- You are able to prove that you have had at least 7 years of post-licensure experience in the last 12 years.
- You will have to obtain at least 6 months of experience in Canada before applying. That experience must have been obtained under the supervision of a registered/licensed architect in Canada.
- Your certification will then be reviewed by the CACB through and Assessment Interview.
For more information regarding the Canadian Standard of Practice click here.
The Royal Architectural Institute of Canada offers an alternative education program that is accredited by the CACB and equivalent to a University degree in Architecture.
If you complete this program you will be able to then apply for Internship with your provincial association. Keep in mind that this Syllabus was created for those who find it impossible to attend a School of Architecture.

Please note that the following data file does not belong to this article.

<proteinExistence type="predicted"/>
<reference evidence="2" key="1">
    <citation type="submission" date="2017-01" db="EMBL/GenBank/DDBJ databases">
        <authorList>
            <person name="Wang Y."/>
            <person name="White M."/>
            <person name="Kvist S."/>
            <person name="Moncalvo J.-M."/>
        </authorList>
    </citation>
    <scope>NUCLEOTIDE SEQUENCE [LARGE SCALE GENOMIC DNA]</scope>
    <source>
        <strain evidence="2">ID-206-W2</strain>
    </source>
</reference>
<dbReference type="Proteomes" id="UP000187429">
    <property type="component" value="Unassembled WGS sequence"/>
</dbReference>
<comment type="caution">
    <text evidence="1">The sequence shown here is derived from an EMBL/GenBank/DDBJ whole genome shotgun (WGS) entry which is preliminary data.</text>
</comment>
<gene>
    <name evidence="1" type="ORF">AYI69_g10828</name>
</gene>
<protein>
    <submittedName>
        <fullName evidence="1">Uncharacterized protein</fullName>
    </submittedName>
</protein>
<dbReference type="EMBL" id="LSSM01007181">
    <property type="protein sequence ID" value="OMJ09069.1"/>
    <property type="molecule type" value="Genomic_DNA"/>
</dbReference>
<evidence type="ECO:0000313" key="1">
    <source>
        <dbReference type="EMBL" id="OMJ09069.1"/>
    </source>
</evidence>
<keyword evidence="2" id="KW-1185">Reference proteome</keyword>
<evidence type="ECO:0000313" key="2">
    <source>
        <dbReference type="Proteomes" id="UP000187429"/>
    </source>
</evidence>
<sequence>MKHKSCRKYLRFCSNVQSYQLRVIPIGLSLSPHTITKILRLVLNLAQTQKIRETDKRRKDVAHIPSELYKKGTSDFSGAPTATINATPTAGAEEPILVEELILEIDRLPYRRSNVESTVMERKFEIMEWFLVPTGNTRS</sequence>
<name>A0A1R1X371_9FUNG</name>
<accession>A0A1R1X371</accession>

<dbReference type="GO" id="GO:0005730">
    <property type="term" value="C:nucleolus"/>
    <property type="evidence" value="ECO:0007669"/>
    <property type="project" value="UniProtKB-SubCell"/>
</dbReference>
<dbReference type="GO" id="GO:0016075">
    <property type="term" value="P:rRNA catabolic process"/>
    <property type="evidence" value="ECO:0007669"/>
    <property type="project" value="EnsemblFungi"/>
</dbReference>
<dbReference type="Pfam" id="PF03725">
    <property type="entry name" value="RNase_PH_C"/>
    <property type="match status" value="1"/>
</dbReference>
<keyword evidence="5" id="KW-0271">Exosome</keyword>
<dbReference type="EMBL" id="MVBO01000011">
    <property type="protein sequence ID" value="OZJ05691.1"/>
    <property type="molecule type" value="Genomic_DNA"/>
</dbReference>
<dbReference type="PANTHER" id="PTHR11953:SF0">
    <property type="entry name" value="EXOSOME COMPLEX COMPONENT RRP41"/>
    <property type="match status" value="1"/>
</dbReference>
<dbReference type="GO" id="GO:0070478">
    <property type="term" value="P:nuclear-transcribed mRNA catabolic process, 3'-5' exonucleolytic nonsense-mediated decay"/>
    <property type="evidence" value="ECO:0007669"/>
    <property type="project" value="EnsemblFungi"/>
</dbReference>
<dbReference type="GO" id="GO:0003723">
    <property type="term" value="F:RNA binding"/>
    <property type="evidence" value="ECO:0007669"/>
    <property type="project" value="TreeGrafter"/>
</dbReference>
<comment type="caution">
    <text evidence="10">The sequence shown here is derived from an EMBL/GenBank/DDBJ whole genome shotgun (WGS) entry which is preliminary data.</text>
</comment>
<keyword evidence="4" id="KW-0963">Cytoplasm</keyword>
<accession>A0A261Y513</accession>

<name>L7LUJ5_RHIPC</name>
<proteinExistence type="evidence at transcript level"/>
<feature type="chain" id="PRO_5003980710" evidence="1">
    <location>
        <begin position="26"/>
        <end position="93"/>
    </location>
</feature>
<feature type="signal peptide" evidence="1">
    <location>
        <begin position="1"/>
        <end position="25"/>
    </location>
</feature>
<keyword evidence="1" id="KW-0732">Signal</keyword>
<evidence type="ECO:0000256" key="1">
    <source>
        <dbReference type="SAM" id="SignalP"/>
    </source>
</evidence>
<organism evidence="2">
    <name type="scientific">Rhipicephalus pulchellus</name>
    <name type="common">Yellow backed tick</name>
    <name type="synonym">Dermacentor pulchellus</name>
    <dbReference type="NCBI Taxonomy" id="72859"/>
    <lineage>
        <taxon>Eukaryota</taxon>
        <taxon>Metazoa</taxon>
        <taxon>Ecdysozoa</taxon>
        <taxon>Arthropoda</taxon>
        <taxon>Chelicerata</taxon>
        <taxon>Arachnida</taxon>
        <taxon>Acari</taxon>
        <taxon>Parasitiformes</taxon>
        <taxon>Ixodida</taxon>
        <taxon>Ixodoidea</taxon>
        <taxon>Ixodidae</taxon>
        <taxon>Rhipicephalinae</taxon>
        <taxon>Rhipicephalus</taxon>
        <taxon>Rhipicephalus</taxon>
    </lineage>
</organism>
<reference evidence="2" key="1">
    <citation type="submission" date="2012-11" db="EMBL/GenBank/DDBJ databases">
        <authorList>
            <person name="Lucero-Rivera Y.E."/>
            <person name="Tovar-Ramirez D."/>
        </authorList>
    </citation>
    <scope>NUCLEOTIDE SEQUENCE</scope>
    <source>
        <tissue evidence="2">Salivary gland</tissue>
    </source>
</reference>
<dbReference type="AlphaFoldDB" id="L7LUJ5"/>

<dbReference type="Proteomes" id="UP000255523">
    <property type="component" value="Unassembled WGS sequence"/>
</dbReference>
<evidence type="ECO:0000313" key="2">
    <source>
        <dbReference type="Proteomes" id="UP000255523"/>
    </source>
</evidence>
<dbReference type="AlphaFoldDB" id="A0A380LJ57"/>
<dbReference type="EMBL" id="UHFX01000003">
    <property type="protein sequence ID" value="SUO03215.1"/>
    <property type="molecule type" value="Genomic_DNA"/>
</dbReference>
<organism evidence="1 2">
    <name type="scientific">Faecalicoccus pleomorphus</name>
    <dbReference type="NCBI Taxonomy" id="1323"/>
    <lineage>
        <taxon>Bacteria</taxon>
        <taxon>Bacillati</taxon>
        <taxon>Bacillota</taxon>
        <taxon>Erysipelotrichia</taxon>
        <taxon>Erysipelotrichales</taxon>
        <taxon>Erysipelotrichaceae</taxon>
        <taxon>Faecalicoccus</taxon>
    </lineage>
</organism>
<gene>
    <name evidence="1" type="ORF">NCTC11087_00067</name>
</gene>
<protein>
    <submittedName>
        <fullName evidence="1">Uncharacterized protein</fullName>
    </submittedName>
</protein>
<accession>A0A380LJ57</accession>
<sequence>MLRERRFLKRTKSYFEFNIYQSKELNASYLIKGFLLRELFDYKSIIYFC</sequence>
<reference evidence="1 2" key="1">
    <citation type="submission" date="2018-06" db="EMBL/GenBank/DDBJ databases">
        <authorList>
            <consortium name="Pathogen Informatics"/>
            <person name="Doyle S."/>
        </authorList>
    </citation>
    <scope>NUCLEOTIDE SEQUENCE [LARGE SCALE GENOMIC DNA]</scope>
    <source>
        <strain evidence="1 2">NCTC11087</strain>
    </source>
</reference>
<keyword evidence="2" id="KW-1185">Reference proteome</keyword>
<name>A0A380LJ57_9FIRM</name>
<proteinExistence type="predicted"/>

For more information about these programs, please visit the RAIC Syllabus website.
Academic Certification of your Degree
This is the most common route for certification that is used for foreign candidates as most people don’t meet the BEFA requirements. The process will require you to gather a significant amount of documents, translate and notarize them (if required) and submit a complete package for the CACB to review if your academic degree meets Canadian standards.
This is what the document checklist looks like:
- Complete the application form.
- Official transcript showing grade or standing achieved. (Certified copy of translations if the original documents are not in English or French)
- A certified true copy of all degrees. (Certified copy of translations if the original documents are not in English or French)